On 16 October 2019, Swedish scientist Bilyana Martinovski, Associate Professor in Human-Machine Interaction and PhD in Linguistics with an excellent 27-year academic record, was abruptly arrested at Stockholm Airport on her arrival from a vacation in Egypt. After being taken into custody by a total of about 10 armed policemen the academic was taken to a remote police station.
The only question she had was “Did they mistake me for a terrorist?”
Like any other law abiding Swedish citizen the professor believed that she had the right to due process. However, by Martinovski’s account, law enforcement officials treated her rudely and tactlessly not allowing her to be accompanied by a witness, explaining nothing and searching her body and belongings. She, furthermore, recollects that she was questioned without a lawyer being present.
The professor was taken by surprise: she had never been treated like this before. Martinovski is a Yugoslavian-born Bulgarian she has lived in Sweden for many years and was employed by Gothenburg University and later Stockholm University. She also spent eight years in the US, working for the University of California, Santa Barbara, and University of Southern California.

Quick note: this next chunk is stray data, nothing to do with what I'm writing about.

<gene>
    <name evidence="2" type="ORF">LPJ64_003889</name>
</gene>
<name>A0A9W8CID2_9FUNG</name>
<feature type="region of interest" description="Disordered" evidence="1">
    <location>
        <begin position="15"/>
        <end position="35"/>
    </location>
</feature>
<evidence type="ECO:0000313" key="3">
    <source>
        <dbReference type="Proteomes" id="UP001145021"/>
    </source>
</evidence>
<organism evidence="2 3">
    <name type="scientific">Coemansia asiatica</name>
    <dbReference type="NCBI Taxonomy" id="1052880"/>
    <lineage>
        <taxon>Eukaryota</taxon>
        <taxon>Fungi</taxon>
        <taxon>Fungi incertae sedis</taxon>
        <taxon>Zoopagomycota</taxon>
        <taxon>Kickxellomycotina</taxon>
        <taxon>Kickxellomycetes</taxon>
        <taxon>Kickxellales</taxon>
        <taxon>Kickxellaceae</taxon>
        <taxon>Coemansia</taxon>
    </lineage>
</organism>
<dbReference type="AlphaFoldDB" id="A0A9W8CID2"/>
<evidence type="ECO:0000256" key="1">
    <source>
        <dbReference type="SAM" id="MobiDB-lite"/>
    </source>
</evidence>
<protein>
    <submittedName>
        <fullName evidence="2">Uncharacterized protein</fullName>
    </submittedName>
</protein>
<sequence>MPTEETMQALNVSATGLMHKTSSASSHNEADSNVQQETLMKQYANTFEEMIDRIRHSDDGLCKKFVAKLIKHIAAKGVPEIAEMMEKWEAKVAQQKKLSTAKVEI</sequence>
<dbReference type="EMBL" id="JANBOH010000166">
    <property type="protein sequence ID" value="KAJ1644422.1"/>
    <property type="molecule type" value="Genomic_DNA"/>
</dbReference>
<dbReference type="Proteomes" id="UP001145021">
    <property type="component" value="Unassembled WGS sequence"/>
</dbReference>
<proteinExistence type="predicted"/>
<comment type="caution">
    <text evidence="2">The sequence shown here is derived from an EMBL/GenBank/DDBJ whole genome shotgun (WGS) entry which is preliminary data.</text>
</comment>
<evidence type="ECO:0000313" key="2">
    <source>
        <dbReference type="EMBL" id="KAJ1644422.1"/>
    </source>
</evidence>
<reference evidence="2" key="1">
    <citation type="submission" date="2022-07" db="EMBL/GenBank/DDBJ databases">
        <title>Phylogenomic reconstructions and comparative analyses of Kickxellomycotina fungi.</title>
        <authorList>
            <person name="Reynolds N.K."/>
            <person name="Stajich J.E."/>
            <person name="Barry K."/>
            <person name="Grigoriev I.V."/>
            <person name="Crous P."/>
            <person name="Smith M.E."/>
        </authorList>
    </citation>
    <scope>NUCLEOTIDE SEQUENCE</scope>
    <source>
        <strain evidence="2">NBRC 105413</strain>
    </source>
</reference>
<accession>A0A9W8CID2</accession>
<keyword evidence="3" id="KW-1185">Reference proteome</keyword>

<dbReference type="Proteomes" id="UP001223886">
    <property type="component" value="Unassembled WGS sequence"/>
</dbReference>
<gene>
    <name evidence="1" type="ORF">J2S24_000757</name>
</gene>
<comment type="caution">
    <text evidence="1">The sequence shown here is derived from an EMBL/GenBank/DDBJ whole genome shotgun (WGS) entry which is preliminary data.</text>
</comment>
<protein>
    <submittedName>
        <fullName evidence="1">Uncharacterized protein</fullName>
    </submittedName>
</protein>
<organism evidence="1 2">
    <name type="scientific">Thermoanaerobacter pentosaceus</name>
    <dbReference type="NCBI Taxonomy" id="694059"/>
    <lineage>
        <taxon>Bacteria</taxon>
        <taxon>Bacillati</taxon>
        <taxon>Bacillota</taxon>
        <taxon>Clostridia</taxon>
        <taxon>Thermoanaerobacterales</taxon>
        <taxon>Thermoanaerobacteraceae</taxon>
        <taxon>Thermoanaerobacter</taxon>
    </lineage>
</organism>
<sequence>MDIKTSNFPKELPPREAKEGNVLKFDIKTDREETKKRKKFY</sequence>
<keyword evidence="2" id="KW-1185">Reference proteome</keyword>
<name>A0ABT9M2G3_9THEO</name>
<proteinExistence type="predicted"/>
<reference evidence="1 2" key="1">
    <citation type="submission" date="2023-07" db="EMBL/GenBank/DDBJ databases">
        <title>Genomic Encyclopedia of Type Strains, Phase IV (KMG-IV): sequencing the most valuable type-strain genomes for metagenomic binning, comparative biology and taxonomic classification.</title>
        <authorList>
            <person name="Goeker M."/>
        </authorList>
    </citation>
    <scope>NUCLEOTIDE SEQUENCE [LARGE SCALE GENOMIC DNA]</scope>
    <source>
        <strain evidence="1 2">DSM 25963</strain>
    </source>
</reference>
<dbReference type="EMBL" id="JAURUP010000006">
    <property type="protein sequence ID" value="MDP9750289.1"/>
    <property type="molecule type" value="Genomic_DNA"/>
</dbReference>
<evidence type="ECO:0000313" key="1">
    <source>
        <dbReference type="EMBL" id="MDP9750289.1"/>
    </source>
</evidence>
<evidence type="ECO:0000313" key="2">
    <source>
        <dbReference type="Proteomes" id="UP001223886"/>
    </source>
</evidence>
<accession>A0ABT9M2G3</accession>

“They never mentioned any law articles or codes, didn’t serve me with a call for interrogation or a reason for such a call, didn’t even show me any documents authorising my arrest and interrogation, didn’t give me access to the police report, or to the prosecutors’ decision or to formulations of crimes they suspected me of, nothing”, she says.
After keeping the academic at the police station for hours law enforcement officials eventually took DNA samples without asking for her consent.
She was released late at night and cast out of the police building into the dark cold streets of a suburban Stockholm area completely unknown to her.